Tue, 7 Dec 2010|
In this vehicle extrication training video, Dave Dalrymple and his crew tackle the problem of patients getting their feet entrapped in the footwell of vehicles.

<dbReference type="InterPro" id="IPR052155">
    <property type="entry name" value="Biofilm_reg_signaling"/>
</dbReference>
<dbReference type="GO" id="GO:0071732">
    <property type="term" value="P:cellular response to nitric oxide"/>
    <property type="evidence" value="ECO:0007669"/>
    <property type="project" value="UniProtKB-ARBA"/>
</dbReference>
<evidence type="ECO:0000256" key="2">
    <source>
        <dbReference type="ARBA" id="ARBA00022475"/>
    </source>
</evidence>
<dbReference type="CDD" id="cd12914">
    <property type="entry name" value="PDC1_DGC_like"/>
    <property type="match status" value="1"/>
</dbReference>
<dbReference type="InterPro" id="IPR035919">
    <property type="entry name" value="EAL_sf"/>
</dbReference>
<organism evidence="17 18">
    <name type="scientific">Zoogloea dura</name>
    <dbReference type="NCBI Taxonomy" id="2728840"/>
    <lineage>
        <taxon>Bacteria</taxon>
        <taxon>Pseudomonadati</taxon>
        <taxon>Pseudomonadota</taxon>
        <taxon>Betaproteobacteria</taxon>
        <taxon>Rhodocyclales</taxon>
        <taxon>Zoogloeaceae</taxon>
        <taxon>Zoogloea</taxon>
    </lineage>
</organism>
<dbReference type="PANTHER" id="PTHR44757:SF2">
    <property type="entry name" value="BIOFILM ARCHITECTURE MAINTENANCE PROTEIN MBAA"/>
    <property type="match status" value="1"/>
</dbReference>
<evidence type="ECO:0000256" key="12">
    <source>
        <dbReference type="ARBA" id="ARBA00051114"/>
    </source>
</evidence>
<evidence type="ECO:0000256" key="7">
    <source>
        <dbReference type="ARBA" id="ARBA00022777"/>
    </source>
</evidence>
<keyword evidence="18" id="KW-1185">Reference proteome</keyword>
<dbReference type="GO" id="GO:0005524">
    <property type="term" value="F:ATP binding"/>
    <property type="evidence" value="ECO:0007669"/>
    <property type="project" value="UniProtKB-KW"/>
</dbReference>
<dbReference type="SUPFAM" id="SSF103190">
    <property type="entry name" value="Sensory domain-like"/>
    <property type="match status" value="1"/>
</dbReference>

[MUSIC] Okay rescuers, welcome to Training Minutes. My name is Dave Dalrymple. We're going to talk about a unique situation that we're seeing more and more of, due to new vehicle construction and vehicle types that are out there. Foot well entrapments. Where occupants of the vehicle get their feet trapped in the vehicle, close to the pedals and close to the foot well area, where the firewall meets the floor. So let's watch the crew take a foot well apart and make space appropriately with power hydraulic rescue tools. OK, our crew has done a B post tear. They've removed the side of the vehicle. However our patient is still trapped. Again, remember, new vehicle technology. A lot of our entrapments are going to be the lower extremities. So we're going to need to widen the foot well, or heighten the dash or a combination of both. At the same time. So here we're gonna go through a combination dash lift foot well opening. [NOISE]. [BLANK_AUDIO] now what one of the rescuers has done is exposed and pulled the fender away to expose the crumple zone. We're gonna make a, we're gonna make a deep cut into that area so we can. Hinge that area. [NOISE] Okay. We have hard protection in place between our tool work and our patient because of the space that is around and the close proximity of our tools. [BLANK_AUDIO] We're gonna make a relief cut into the top of the A-post. Remember you have to make a six inch slice. [MUSIC] Out of the A post. [MUSIC] [MUSIC] [MUSIC] [NOISE] [NOISE] [MUSIC] As you can see between the tool action, between the relief cuts. And lifting with the spreader, we've opened up the foot well far enough now where we can bring in a long board and extricate and disentangle the patient from the vehicle. Okay rescuers, our crew's just gone through a foot well operation. Now the reason why we did this evolution today was to reinforce the fact that. You're going to see more foot well and lower extremity entrapment than ever before due to the fact of new vehicle construction and the way the vehicles are manufactured today. Now, any time working in close proximity to the patient, we need, we need to use appropriate caution, hence the enhanced protection that we've used. And that the crew has utilized as they've worked through this step-by-step. I'd like to thank you for watching Training Minute. I'd like to thank Homacho for sponsoring FireEngineering's Training Minute. Be safe out there.